Opinion: Hurting dialysis patients August 30, 2017 Jim Gonzales
I was diagnosed with kidney failure in 2014, and dialysis quickly became my only option to live as normal a life as possible. I receive dialysis treatments three days a week for three to four hours per day.
I don’t understand the need for Senate Bill 349, which will end up hurting dialysis patients by reducing our access to care.
The bill is sponsored by the United Healthcare Workers union and mandates arbitrary patient-to-caregiver ratios for nurses, technicians, social workers and dieticians working in California’s dialysis clinics.
This bill forces clinics to hire more staff to serve the same number of patients. Clinics unable to absorb the additional costs would have to respond by keeping the same staff but reducing the number of patients they see, leading to fewer available appointments.
As a three-tour Vietnam veteran, I’m very grateful I can dialyze at a clinic that is only two miles from my house. If my clinic were to close or cut shifts due to SB 349, I might have to travel more than 100 miles round-trip to the nearest Veterans Affairs hospital to receive treatment.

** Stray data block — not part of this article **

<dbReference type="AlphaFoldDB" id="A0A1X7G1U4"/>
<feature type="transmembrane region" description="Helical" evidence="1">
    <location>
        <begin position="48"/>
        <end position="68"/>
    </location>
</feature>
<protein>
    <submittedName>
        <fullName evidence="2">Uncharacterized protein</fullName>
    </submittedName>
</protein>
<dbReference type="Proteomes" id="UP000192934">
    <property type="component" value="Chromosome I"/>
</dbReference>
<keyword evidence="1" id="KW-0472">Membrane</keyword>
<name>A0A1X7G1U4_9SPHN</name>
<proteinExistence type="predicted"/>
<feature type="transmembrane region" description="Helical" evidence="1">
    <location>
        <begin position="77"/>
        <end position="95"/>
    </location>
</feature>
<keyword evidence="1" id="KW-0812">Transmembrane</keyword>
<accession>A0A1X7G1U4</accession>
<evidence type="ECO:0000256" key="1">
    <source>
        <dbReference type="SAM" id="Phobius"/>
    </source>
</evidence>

My story is not unique. More than 1,500 veterans in California need life-sustaining dialysis treatments. Veterans have higher rates of kidney failure than the rest of the population. Most veterans with kidney failure receive their care in an outpatient setting, not at the VA. If SB 349 were to pass, they could lose their current access to dialysis care.
SB 349 is opposed by organizations across the state, including the Renal Physicians Association, American Legion, Vietnam Veterans of America, California State Council and many others.
SB 349 is dangerous for dialysis patients, particularly veterans like me. I urge our legislators, including Assemblywoman Jacqui Irwin, to vote no on SB 349.
Jim Gonzales, Newbury Park